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Hoffmann, R. A wiki for the life sciences where authorship matters. Nature Genetics (2008)

Differential long-term neuroadaptations of glutamate receptors in the basolateral and central amygdala after withdrawal from cocaine self-administration in rats.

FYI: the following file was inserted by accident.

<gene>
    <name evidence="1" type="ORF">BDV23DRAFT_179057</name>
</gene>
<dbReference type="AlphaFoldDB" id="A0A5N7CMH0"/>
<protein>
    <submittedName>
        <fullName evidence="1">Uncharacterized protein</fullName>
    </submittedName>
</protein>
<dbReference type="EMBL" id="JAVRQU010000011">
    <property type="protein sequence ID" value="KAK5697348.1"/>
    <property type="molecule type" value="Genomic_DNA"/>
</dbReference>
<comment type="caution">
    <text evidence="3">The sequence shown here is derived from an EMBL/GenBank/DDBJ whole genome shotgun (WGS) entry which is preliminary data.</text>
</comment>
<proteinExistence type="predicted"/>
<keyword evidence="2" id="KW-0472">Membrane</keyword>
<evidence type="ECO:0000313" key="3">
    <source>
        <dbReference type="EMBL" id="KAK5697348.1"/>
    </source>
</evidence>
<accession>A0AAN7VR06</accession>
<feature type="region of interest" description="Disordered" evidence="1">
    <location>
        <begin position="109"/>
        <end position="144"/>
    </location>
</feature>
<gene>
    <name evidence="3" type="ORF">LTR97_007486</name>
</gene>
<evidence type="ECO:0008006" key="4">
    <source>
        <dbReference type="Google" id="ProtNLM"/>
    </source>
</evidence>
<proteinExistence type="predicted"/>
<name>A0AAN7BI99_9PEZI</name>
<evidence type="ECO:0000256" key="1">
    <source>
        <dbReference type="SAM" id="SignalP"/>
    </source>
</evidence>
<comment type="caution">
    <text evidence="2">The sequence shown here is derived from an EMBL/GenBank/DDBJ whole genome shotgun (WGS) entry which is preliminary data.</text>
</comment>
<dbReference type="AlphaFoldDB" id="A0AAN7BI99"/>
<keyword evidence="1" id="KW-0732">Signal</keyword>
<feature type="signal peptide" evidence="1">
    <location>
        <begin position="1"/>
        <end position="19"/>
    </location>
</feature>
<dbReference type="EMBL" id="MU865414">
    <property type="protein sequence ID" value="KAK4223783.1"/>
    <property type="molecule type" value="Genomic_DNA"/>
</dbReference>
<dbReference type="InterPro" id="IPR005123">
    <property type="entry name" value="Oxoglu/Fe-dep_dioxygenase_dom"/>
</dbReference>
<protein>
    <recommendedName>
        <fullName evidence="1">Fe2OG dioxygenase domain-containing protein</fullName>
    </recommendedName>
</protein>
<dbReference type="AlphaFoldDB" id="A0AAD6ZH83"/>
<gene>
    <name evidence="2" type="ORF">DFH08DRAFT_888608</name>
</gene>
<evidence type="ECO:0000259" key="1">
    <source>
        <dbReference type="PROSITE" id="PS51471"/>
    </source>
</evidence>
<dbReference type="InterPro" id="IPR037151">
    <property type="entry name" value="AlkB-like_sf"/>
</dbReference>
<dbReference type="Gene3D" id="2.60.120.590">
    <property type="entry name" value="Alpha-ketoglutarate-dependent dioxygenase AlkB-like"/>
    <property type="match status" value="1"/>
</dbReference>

Humans and laboratory animals remain highly vulnerable to relapse to cocaine-seeking after prolonged periods of withdrawal from the drug. It has been hypothesized that this persistent cocaine relapse vulnerability involves drug-induced alterations in glutamatergic synapses within the mesolimbic dopamine reward system. Previous studies have shown that cocaine self-administration induces long-lasting neuroadaptations in glutamate neurons of the ventral tegmental area and nucleus accumbens. Here, we determined the effect of cocaine self-administration and subsequent withdrawal on glutamate receptor expression in the amygdala, a component of the mesolimbic dopamine system that is involved in cocaine seeking and craving induced by drug-associated cues. Rats were trained for 10 days to self-administer intravenous cocaine (6 h/day) or saline (a control condition) and were killed after one or 30 withdrawal days. Basolateral and central amygdala tissues were assayed for protein expression of the alpha-amino-3-hydroxy-5-methylisoxazole-4-propionic acid (AMPA) receptor subunits ( GluR1 and GluR2) and the NMDA receptor subunits ( NR1, NR2A and NR2B). In the basolateral amygdala, GluR1 but not GluR2 levels were increased on days 1 and 30, NR2A levels were increased on day 1, and NR2B levels were decreased on day 30 of withdrawal from cocaine. In the central amygdala, GluR2 but not GluR1 levels were increased on days 1 and 30, NR1 levels were increased on day 30 and NR2A or NR2B levels were not altered after withdrawal from cocaine. These results indicate that cocaine self-administration and subsequent withdrawal induces long-lasting and differential neuroadaptations in basolateral and central amygdala glutamate receptors.[1]


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